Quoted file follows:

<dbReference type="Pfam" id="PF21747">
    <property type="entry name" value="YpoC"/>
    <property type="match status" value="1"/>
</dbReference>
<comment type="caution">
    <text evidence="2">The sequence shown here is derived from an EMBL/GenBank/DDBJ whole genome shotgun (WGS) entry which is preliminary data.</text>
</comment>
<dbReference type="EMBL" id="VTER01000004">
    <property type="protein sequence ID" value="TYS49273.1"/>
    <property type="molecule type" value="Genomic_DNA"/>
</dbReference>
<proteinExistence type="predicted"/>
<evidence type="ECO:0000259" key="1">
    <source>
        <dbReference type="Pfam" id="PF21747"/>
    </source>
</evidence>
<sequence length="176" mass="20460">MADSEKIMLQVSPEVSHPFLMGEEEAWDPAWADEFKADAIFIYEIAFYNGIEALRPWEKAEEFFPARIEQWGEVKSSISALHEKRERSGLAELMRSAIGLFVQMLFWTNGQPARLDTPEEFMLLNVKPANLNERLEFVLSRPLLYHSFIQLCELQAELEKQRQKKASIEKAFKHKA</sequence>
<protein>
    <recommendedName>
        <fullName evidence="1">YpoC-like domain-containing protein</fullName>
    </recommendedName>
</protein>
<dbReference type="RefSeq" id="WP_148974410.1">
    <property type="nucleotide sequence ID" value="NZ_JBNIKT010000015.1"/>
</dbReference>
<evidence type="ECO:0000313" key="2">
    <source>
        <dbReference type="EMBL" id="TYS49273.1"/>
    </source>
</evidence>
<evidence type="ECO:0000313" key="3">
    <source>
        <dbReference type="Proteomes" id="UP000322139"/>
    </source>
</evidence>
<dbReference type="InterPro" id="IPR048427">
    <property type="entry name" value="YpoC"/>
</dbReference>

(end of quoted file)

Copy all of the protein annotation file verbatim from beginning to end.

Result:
<dbReference type="Pfam" id="PF21747">
    <property type="entry name" value="YpoC"/>
    <property type="match status" value="1"/>
</dbReference>
<comment type="caution">
    <text evidence="2">The sequence shown here is derived from an EMBL/GenBank/DDBJ whole genome shotgun (WGS) entry which is preliminary data.</text>
</comment>
<dbReference type="EMBL" id="VTER01000004">
    <property type="protein sequence ID" value="TYS49273.1"/>
    <property type="molecule type" value="Genomic_DNA"/>
</dbReference>
<proteinExistence type="predicted"/>
<evidence type="ECO:0000259" key="1">
    <source>
        <dbReference type="Pfam" id="PF21747"/>
    </source>
</evidence>
<sequence length="176" mass="20460">MADSEKIMLQVSPEVSHPFLMGEEEAWDPAWADEFKADAIFIYEIAFYNGIEALRPWEKAEEFFPARIEQWGEVKSSISALHEKRERSGLAELMRSAIGLFVQMLFWTNGQPARLDTPEEFMLLNVKPANLNERLEFVLSRPLLYHSFIQLCELQAELEKQRQKKASIEKAFKHKA</sequence>
<protein>
    <recommendedName>
        <fullName evidence="1">YpoC-like domain-containing protein</fullName>
    </recommendedName>
</protein>
<dbReference type="RefSeq" id="WP_148974410.1">
    <property type="nucleotide sequence ID" value="NZ_JBNIKT010000015.1"/>
</dbReference>
<evidence type="ECO:0000313" key="2">
    <source>
        <dbReference type="EMBL" id="TYS49273.1"/>
    </source>
</evidence>
<evidence type="ECO:0000313" key="3">
    <source>
        <dbReference type="Proteomes" id="UP000322139"/>
    </source>
</evidence>
<dbReference type="InterPro" id="IPR048427">
    <property type="entry name" value="YpoC"/>
</dbReference>